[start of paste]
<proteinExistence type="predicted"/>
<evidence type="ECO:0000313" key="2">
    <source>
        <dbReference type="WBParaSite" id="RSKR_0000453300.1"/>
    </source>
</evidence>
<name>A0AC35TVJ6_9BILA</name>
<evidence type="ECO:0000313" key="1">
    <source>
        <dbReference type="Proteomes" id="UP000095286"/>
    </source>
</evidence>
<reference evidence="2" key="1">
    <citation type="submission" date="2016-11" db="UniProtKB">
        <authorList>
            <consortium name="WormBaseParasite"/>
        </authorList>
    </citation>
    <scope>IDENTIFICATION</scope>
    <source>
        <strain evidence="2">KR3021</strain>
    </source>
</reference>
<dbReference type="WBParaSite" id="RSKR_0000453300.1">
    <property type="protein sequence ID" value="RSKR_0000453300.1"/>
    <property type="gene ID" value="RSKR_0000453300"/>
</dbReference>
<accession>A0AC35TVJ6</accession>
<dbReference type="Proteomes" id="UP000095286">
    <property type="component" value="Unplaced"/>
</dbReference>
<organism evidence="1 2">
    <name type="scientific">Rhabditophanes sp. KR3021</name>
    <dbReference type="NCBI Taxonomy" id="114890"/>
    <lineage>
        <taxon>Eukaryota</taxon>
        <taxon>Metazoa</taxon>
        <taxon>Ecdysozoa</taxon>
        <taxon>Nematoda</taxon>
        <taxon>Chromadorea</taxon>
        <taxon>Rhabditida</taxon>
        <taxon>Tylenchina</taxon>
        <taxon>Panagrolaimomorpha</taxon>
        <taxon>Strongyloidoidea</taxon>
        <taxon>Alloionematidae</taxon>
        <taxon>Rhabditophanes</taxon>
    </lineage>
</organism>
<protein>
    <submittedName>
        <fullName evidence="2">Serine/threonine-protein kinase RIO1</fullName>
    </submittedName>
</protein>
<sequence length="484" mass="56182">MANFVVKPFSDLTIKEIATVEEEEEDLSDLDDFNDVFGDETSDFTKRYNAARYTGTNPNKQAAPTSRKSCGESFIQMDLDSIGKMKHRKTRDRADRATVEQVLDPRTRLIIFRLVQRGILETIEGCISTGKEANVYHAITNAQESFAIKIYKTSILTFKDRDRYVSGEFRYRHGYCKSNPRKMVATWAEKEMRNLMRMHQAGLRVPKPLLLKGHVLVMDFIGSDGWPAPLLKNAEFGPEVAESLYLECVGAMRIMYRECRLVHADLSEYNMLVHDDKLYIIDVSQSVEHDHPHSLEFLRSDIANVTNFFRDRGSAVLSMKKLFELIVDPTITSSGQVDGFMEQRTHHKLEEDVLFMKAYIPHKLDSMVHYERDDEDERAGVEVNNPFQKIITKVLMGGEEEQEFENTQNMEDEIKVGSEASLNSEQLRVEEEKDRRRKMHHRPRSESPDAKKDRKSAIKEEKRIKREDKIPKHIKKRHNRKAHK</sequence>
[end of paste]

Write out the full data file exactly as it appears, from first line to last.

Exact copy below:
<proteinExistence type="predicted"/>
<evidence type="ECO:0000313" key="2">
    <source>
        <dbReference type="WBParaSite" id="RSKR_0000453300.1"/>
    </source>
</evidence>
<name>A0AC35TVJ6_9BILA</name>
<evidence type="ECO:0000313" key="1">
    <source>
        <dbReference type="Proteomes" id="UP000095286"/>
    </source>
</evidence>
<reference evidence="2" key="1">
    <citation type="submission" date="2016-11" db="UniProtKB">
        <authorList>
            <consortium name="WormBaseParasite"/>
        </authorList>
    </citation>
    <scope>IDENTIFICATION</scope>
    <source>
        <strain evidence="2">KR3021</strain>
    </source>
</reference>
<dbReference type="WBParaSite" id="RSKR_0000453300.1">
    <property type="protein sequence ID" value="RSKR_0000453300.1"/>
    <property type="gene ID" value="RSKR_0000453300"/>
</dbReference>
<accession>A0AC35TVJ6</accession>
<dbReference type="Proteomes" id="UP000095286">
    <property type="component" value="Unplaced"/>
</dbReference>
<organism evidence="1 2">
    <name type="scientific">Rhabditophanes sp. KR3021</name>
    <dbReference type="NCBI Taxonomy" id="114890"/>
    <lineage>
        <taxon>Eukaryota</taxon>
        <taxon>Metazoa</taxon>
        <taxon>Ecdysozoa</taxon>
        <taxon>Nematoda</taxon>
        <taxon>Chromadorea</taxon>
        <taxon>Rhabditida</taxon>
        <taxon>Tylenchina</taxon>
        <taxon>Panagrolaimomorpha</taxon>
        <taxon>Strongyloidoidea</taxon>
        <taxon>Alloionematidae</taxon>
        <taxon>Rhabditophanes</taxon>
    </lineage>
</organism>
<protein>
    <submittedName>
        <fullName evidence="2">Serine/threonine-protein kinase RIO1</fullName>
    </submittedName>
</protein>
<sequence length="484" mass="56182">MANFVVKPFSDLTIKEIATVEEEEEDLSDLDDFNDVFGDETSDFTKRYNAARYTGTNPNKQAAPTSRKSCGESFIQMDLDSIGKMKHRKTRDRADRATVEQVLDPRTRLIIFRLVQRGILETIEGCISTGKEANVYHAITNAQESFAIKIYKTSILTFKDRDRYVSGEFRYRHGYCKSNPRKMVATWAEKEMRNLMRMHQAGLRVPKPLLLKGHVLVMDFIGSDGWPAPLLKNAEFGPEVAESLYLECVGAMRIMYRECRLVHADLSEYNMLVHDDKLYIIDVSQSVEHDHPHSLEFLRSDIANVTNFFRDRGSAVLSMKKLFELIVDPTITSSGQVDGFMEQRTHHKLEEDVLFMKAYIPHKLDSMVHYERDDEDERAGVEVNNPFQKIITKVLMGGEEEQEFENTQNMEDEIKVGSEASLNSEQLRVEEEKDRRRKMHHRPRSESPDAKKDRKSAIKEEKRIKREDKIPKHIKKRHNRKAHK</sequence>